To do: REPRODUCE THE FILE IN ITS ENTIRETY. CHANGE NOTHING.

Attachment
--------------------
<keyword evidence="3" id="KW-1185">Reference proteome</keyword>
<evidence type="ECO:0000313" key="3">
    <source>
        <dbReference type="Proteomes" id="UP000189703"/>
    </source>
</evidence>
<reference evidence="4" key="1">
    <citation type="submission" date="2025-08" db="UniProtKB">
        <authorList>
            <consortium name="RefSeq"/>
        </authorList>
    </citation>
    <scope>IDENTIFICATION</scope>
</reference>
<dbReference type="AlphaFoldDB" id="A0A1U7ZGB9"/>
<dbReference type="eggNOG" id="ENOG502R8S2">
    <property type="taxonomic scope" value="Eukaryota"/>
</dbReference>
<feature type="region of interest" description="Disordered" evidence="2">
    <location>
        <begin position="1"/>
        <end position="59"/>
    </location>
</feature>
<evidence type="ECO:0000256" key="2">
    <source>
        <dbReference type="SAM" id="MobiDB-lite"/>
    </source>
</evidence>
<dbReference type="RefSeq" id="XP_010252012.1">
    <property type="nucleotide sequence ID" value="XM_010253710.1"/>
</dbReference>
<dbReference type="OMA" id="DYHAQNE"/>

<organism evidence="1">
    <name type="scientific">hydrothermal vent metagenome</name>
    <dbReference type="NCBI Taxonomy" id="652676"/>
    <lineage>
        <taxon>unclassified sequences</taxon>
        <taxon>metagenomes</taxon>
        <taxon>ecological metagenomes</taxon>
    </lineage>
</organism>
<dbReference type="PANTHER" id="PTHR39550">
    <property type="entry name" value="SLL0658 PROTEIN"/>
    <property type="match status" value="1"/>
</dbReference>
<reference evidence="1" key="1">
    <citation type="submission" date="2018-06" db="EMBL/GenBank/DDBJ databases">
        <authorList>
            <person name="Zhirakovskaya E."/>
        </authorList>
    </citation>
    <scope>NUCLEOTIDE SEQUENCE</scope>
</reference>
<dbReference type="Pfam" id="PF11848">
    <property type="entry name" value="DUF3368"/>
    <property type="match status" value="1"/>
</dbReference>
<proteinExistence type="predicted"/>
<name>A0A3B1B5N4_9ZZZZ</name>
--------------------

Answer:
<keyword evidence="3" id="KW-1185">Reference proteome</keyword>
<evidence type="ECO:0000313" key="3">
    <source>
        <dbReference type="Proteomes" id="UP000189703"/>
    </source>
</evidence>
<reference evidence="4" key="1">
    <citation type="submission" date="2025-08" db="UniProtKB">
        <authorList>
            <consortium name="RefSeq"/>
        </authorList>
    </citation>
    <scope>IDENTIFICATION</scope>
</reference>
<dbReference type="AlphaFoldDB" id="A0A1U7ZGB9"/>
<dbReference type="eggNOG" id="ENOG502R8S2">
    <property type="taxonomic scope" value="Eukaryota"/>
</dbReference>
<feature type="region of interest" description="Disordered" evidence="2">
    <location>
        <begin position="1"/>
        <end position="59"/>
    </location>
</feature>
<evidence type="ECO:0000256" key="2">
    <source>
        <dbReference type="SAM" id="MobiDB-lite"/>
    </source>
</evidence>
<dbReference type="RefSeq" id="XP_010252012.1">
    <property type="nucleotide sequence ID" value="XM_010253710.1"/>
</dbReference>
<dbReference type="OMA" id="DYHAQNE"/>

<organism evidence="1">
    <name type="scientific">hydrothermal vent metagenome</name>
    <dbReference type="NCBI Taxonomy" id="652676"/>
    <lineage>
        <taxon>unclassified sequences</taxon>
        <taxon>metagenomes</taxon>
        <taxon>ecological metagenomes</taxon>
    </lineage>
</organism>
<dbReference type="PANTHER" id="PTHR39550">
    <property type="entry name" value="SLL0658 PROTEIN"/>
    <property type="match status" value="1"/>
</dbReference>
<reference evidence="1" key="1">
    <citation type="submission" date="2018-06" db="EMBL/GenBank/DDBJ databases">
        <authorList>
            <person name="Zhirakovskaya E."/>
        </authorList>
    </citation>
    <scope>NUCLEOTIDE SEQUENCE</scope>
</reference>
<dbReference type="Pfam" id="PF11848">
    <property type="entry name" value="DUF3368"/>
    <property type="match status" value="1"/>
</dbReference>
<proteinExistence type="predicted"/>
<name>A0A3B1B5N4_9ZZZZ</name>